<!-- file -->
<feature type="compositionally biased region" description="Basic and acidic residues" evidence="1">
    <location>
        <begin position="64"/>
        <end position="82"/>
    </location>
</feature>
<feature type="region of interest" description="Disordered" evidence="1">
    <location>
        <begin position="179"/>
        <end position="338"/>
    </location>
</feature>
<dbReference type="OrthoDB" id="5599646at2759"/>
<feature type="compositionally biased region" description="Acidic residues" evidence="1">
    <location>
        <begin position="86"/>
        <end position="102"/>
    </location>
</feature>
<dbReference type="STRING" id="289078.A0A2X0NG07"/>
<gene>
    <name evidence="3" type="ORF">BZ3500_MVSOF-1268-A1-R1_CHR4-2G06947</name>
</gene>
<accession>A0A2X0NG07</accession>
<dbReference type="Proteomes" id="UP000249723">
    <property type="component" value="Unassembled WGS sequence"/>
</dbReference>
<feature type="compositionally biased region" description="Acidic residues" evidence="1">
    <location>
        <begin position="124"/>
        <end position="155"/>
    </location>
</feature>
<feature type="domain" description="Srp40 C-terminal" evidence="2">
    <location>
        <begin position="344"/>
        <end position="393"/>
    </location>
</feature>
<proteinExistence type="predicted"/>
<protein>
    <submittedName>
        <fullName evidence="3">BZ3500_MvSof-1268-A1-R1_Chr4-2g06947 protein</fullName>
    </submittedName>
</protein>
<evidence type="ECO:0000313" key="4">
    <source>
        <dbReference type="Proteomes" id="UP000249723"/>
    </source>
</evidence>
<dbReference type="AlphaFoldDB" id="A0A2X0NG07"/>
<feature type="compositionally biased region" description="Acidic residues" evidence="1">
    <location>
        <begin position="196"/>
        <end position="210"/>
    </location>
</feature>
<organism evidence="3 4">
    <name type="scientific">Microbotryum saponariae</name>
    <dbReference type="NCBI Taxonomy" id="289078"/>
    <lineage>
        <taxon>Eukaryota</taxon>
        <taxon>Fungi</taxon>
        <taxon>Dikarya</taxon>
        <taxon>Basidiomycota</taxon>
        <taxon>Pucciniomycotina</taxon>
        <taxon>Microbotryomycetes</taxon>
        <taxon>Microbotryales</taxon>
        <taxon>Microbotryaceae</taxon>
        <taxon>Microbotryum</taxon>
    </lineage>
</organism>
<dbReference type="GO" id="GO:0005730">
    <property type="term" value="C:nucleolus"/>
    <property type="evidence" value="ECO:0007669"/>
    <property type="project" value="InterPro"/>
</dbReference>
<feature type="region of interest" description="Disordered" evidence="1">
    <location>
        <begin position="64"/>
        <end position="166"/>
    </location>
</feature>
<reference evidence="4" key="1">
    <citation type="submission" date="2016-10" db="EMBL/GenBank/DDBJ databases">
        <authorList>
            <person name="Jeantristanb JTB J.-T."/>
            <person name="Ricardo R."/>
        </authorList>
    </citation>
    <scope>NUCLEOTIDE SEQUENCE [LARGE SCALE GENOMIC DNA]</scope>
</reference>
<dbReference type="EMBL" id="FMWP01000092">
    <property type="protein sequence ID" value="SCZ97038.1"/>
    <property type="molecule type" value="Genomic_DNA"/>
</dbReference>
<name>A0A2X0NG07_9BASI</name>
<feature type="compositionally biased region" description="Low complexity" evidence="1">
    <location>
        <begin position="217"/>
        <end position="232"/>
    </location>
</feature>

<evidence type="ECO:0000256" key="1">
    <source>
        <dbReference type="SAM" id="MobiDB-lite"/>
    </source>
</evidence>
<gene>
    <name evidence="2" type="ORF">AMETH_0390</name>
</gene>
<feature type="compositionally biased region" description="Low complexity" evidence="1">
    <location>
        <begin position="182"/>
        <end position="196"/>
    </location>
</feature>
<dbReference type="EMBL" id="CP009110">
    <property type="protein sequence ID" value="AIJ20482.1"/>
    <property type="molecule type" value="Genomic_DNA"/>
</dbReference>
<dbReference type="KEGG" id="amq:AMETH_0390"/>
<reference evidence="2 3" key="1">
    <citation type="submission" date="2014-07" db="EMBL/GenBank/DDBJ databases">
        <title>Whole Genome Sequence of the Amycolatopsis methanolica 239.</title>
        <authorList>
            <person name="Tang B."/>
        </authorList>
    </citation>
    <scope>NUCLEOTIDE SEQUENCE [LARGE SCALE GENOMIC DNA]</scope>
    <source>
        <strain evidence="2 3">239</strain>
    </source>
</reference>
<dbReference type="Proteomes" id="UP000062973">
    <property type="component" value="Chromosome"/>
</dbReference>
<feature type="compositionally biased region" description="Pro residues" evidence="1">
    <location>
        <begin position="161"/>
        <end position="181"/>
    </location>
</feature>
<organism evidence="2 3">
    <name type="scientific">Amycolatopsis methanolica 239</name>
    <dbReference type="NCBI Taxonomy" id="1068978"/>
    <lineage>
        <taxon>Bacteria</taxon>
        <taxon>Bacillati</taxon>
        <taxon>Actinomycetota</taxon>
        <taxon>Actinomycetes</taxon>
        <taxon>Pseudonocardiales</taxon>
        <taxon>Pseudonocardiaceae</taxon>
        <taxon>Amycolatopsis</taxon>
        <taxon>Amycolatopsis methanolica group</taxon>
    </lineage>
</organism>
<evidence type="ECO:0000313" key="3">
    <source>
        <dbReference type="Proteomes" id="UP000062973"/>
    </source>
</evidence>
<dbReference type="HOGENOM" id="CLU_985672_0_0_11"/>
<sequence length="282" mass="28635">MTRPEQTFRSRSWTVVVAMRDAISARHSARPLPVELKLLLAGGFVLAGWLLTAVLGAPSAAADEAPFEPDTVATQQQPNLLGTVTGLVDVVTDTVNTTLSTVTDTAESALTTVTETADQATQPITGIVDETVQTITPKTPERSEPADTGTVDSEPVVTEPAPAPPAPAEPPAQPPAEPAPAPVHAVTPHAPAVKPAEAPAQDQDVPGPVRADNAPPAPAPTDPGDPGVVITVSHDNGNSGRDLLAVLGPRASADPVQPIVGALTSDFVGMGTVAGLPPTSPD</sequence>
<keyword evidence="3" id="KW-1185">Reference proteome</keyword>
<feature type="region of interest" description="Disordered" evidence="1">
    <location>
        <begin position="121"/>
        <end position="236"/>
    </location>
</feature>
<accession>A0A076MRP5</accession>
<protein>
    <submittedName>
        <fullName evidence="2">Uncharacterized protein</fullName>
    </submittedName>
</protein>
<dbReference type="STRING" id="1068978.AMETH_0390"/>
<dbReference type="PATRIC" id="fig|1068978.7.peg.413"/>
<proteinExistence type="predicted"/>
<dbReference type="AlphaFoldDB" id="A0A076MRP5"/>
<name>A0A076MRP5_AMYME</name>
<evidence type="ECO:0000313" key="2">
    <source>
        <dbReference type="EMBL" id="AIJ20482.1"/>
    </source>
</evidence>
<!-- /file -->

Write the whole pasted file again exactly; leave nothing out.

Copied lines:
<feature type="compositionally biased region" description="Basic and acidic residues" evidence="1">
    <location>
        <begin position="64"/>
        <end position="82"/>
    </location>
</feature>
<feature type="region of interest" description="Disordered" evidence="1">
    <location>
        <begin position="179"/>
        <end position="338"/>
    </location>
</feature>
<dbReference type="OrthoDB" id="5599646at2759"/>
<feature type="compositionally biased region" description="Acidic residues" evidence="1">
    <location>
        <begin position="86"/>
        <end position="102"/>
    </location>
</feature>
<dbReference type="STRING" id="289078.A0A2X0NG07"/>
<gene>
    <name evidence="3" type="ORF">BZ3500_MVSOF-1268-A1-R1_CHR4-2G06947</name>
</gene>
<accession>A0A2X0NG07</accession>
<dbReference type="Proteomes" id="UP000249723">
    <property type="component" value="Unassembled WGS sequence"/>
</dbReference>
<feature type="compositionally biased region" description="Acidic residues" evidence="1">
    <location>
        <begin position="124"/>
        <end position="155"/>
    </location>
</feature>
<feature type="domain" description="Srp40 C-terminal" evidence="2">
    <location>
        <begin position="344"/>
        <end position="393"/>
    </location>
</feature>
<proteinExistence type="predicted"/>
<protein>
    <submittedName>
        <fullName evidence="3">BZ3500_MvSof-1268-A1-R1_Chr4-2g06947 protein</fullName>
    </submittedName>
</protein>
<evidence type="ECO:0000313" key="4">
    <source>
        <dbReference type="Proteomes" id="UP000249723"/>
    </source>
</evidence>
<dbReference type="AlphaFoldDB" id="A0A2X0NG07"/>
<feature type="compositionally biased region" description="Acidic residues" evidence="1">
    <location>
        <begin position="196"/>
        <end position="210"/>
    </location>
</feature>
<organism evidence="3 4">
    <name type="scientific">Microbotryum saponariae</name>
    <dbReference type="NCBI Taxonomy" id="289078"/>
    <lineage>
        <taxon>Eukaryota</taxon>
        <taxon>Fungi</taxon>
        <taxon>Dikarya</taxon>
        <taxon>Basidiomycota</taxon>
        <taxon>Pucciniomycotina</taxon>
        <taxon>Microbotryomycetes</taxon>
        <taxon>Microbotryales</taxon>
        <taxon>Microbotryaceae</taxon>
        <taxon>Microbotryum</taxon>
    </lineage>
</organism>
<dbReference type="GO" id="GO:0005730">
    <property type="term" value="C:nucleolus"/>
    <property type="evidence" value="ECO:0007669"/>
    <property type="project" value="InterPro"/>
</dbReference>
<feature type="region of interest" description="Disordered" evidence="1">
    <location>
        <begin position="64"/>
        <end position="166"/>
    </location>
</feature>
<reference evidence="4" key="1">
    <citation type="submission" date="2016-10" db="EMBL/GenBank/DDBJ databases">
        <authorList>
            <person name="Jeantristanb JTB J.-T."/>
            <person name="Ricardo R."/>
        </authorList>
    </citation>
    <scope>NUCLEOTIDE SEQUENCE [LARGE SCALE GENOMIC DNA]</scope>
</reference>
<dbReference type="EMBL" id="FMWP01000092">
    <property type="protein sequence ID" value="SCZ97038.1"/>
    <property type="molecule type" value="Genomic_DNA"/>
</dbReference>
<name>A0A2X0NG07_9BASI</name>
<feature type="compositionally biased region" description="Low complexity" evidence="1">
    <location>
        <begin position="217"/>
        <end position="232"/>
    </location>
</feature>

<evidence type="ECO:0000256" key="1">
    <source>
        <dbReference type="SAM" id="MobiDB-lite"/>
    </source>
</evidence>
<gene>
    <name evidence="2" type="ORF">AMETH_0390</name>
</gene>
<feature type="compositionally biased region" description="Low complexity" evidence="1">
    <location>
        <begin position="182"/>
        <end position="196"/>
    </location>
</feature>
<dbReference type="EMBL" id="CP009110">
    <property type="protein sequence ID" value="AIJ20482.1"/>
    <property type="molecule type" value="Genomic_DNA"/>
</dbReference>
<dbReference type="KEGG" id="amq:AMETH_0390"/>
<reference evidence="2 3" key="1">
    <citation type="submission" date="2014-07" db="EMBL/GenBank/DDBJ databases">
        <title>Whole Genome Sequence of the Amycolatopsis methanolica 239.</title>
        <authorList>
            <person name="Tang B."/>
        </authorList>
    </citation>
    <scope>NUCLEOTIDE SEQUENCE [LARGE SCALE GENOMIC DNA]</scope>
    <source>
        <strain evidence="2 3">239</strain>
    </source>
</reference>
<dbReference type="Proteomes" id="UP000062973">
    <property type="component" value="Chromosome"/>
</dbReference>
<feature type="compositionally biased region" description="Pro residues" evidence="1">
    <location>
        <begin position="161"/>
        <end position="181"/>
    </location>
</feature>
<organism evidence="2 3">
    <name type="scientific">Amycolatopsis methanolica 239</name>
    <dbReference type="NCBI Taxonomy" id="1068978"/>
    <lineage>
        <taxon>Bacteria</taxon>
        <taxon>Bacillati</taxon>
        <taxon>Actinomycetota</taxon>
        <taxon>Actinomycetes</taxon>
        <taxon>Pseudonocardiales</taxon>
        <taxon>Pseudonocardiaceae</taxon>
        <taxon>Amycolatopsis</taxon>
        <taxon>Amycolatopsis methanolica group</taxon>
    </lineage>
</organism>
<evidence type="ECO:0000313" key="3">
    <source>
        <dbReference type="Proteomes" id="UP000062973"/>
    </source>
</evidence>
<dbReference type="HOGENOM" id="CLU_985672_0_0_11"/>
<sequence length="282" mass="28635">MTRPEQTFRSRSWTVVVAMRDAISARHSARPLPVELKLLLAGGFVLAGWLLTAVLGAPSAAADEAPFEPDTVATQQQPNLLGTVTGLVDVVTDTVNTTLSTVTDTAESALTTVTETADQATQPITGIVDETVQTITPKTPERSEPADTGTVDSEPVVTEPAPAPPAPAEPPAQPPAEPAPAPVHAVTPHAPAVKPAEAPAQDQDVPGPVRADNAPPAPAPTDPGDPGVVITVSHDNGNSGRDLLAVLGPRASADPVQPIVGALTSDFVGMGTVAGLPPTSPD</sequence>
<keyword evidence="3" id="KW-1185">Reference proteome</keyword>
<feature type="region of interest" description="Disordered" evidence="1">
    <location>
        <begin position="121"/>
        <end position="236"/>
    </location>
</feature>
<accession>A0A076MRP5</accession>
<protein>
    <submittedName>
        <fullName evidence="2">Uncharacterized protein</fullName>
    </submittedName>
</protein>
<dbReference type="STRING" id="1068978.AMETH_0390"/>
<dbReference type="PATRIC" id="fig|1068978.7.peg.413"/>
<proteinExistence type="predicted"/>
<dbReference type="AlphaFoldDB" id="A0A076MRP5"/>
<name>A0A076MRP5_AMYME</name>
<evidence type="ECO:0000313" key="2">
    <source>
        <dbReference type="EMBL" id="AIJ20482.1"/>
    </source>
</evidence>